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Closure of Lancashire's Libraries and Museums

Volume 615: debated on Monday 10 October 2016

The petition of residents of Hyndburn,

Declares that local libraries in the borough of Hyndburn should not be closed.

The petitioners therefore request that the House of Commons urges the Government to take action to prevent the closure of libraries in the borough of Hyndburn.

And the petitioners remain, etc.—[Presented by Graham Jones , Official Report, 20 July 2016; Vol. 613, c. 929.]


Observations by The Secretary of State for Culture, Media and Sport (Karen Bradley):

The Public Libraries and Museums Act 1964 (the Act) makes it a statutory requirement that every local authority provides a comprehensive and efficient library service. Local authorities must determine how best to provide a comprehensive and efficient public library service for local people, within available resources.

The Act requires the Secretary of State to superintend, and promote the improvement of, the public library service provided by local authorities in England, and to secure the proper discharge by local authorities of the functions in relation to libraries as conferred on them as library authorities.

Public libraries are a valuable resource for all members of the public. There is a strong library service in England, with 3,076 public libraries and £713.9 million invested by Councils in 2014/15. In the same year there were 224.6 million visits to libraries and 190.9 million book loans in England.

Further, public libraries have the ability to support the transformation of individuals, communities and society as a whole. The range of outcomes they help to achieve is substantial and varied. However, in response to the challenges they face public libraries are modernising and innovating to stay relevant and meet the changing demands of their communities.

Our support of public libraries is why the Government and the Local Government Association established the Libraries Taskforce in 2015. The Taskforce has already published Toolkits and case studies to assist local authorities and consulted on a draft vision for public libraries, “Libraries Deliver: an Ambition for Libraries in England 2016— 2021”. It is expected that this will be finalised and published soon, and will provide a range of practical and innovative options local authorities can deploy to maintain and transform library services. The Government wants local authorities to work with us and their local communities to consider the options available and ensure library services are sustainable for the long term.

Lancashire County Council has been considering library service changes for some time. In January this year the Council undertook a four-week consultation, about proposals and to gather information on how the library service was being used. The proposals included reducing the statutory service from 74 static libraries to 34 libraries. Following consideration of the feedback, the Council issued a second consultation which closed on 14 August. This included proposals to deliver 44 libraries in its statutory public library service, comprising of 37 staffed and resourced libraries, together with seven unstaffed satellite libraries where people could use self-service counters.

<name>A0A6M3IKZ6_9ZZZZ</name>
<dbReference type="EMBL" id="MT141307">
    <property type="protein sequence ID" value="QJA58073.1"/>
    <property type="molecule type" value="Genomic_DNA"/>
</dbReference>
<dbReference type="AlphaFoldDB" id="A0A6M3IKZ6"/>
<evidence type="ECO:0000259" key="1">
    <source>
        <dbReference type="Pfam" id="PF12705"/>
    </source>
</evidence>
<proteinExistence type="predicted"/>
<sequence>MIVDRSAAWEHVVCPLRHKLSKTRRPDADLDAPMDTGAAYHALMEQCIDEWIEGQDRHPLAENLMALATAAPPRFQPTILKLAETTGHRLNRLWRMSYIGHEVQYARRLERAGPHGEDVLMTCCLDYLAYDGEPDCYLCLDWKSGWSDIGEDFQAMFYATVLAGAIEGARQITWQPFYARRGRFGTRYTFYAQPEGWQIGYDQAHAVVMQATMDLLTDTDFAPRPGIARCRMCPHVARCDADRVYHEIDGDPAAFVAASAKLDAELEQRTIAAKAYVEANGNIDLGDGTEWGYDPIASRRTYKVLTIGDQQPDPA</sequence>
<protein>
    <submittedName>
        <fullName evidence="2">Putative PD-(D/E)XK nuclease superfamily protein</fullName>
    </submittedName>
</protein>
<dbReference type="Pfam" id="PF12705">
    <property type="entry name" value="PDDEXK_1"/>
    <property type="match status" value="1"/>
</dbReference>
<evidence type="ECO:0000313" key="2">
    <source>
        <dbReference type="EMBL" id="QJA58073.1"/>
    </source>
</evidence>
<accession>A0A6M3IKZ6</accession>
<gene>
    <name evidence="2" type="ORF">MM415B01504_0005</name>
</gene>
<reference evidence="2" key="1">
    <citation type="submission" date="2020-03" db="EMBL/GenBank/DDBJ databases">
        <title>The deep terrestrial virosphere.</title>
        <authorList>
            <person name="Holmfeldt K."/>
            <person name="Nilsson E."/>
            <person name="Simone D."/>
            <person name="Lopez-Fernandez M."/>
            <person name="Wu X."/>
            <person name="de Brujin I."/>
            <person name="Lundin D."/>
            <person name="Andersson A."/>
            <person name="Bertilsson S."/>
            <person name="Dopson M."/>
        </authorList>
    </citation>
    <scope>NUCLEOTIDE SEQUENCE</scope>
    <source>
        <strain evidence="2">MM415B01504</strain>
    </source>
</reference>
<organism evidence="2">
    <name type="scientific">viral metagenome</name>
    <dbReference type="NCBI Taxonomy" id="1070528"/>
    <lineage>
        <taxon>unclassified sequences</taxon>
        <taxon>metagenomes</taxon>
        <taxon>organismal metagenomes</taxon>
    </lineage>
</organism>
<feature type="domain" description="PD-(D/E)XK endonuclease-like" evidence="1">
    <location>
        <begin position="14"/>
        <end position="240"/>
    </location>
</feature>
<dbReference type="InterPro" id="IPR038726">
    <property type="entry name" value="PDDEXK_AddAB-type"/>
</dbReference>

The proposed service was to include six mobile library vehicles, a home library service, and the virtual library service.

Lancashire County Council also noted interest from some communities in taking responsibility for buildings and / or taking over the running of a service which the Council no longer proposed to maintain. It invited expressions of interest as part of the consultation.

The Council has considered the feedback to this consultation and revised proposals that included provision of 39 fully staffed and five satellite libraries were put to and agreed by the Council Cabinet on 8 September. The Council intended to close three libraries in Hyndburn - Clayton-le-Moors, Oswaltwistle Library and Rishton Library. Clayton-le- Moors and Oswaltwistle due to close on 30 September, with Rishton to close between 1 October and 30 November 2016.

Council officers are currently considering the viability of business cases submitted by volunteers to take on the running of each of these libraries and are due to report to the Council Cabinet at its meeting on 6 October. Should the business cases be deemed viable we understand Independent Community Libraries may be established at these locations.

The Department has recently received representations raising concerns that Lancashire County Council may, as a consequence of the changes to its public library service, fail to provide a comprehensive and efficient library service. The representations are being treated as a formal complaint under section 10 (1) (a) of the Act and the Minister for Civil Society has therefore written to Lancashire County Council to inform them. The Department will seek relevant information regarding the proposed changes to the library services, to enable my careful consideration as to whether a local inquiry is necessary to resolve any real doubt about the Council’s compliance with its statutory duty under the Act.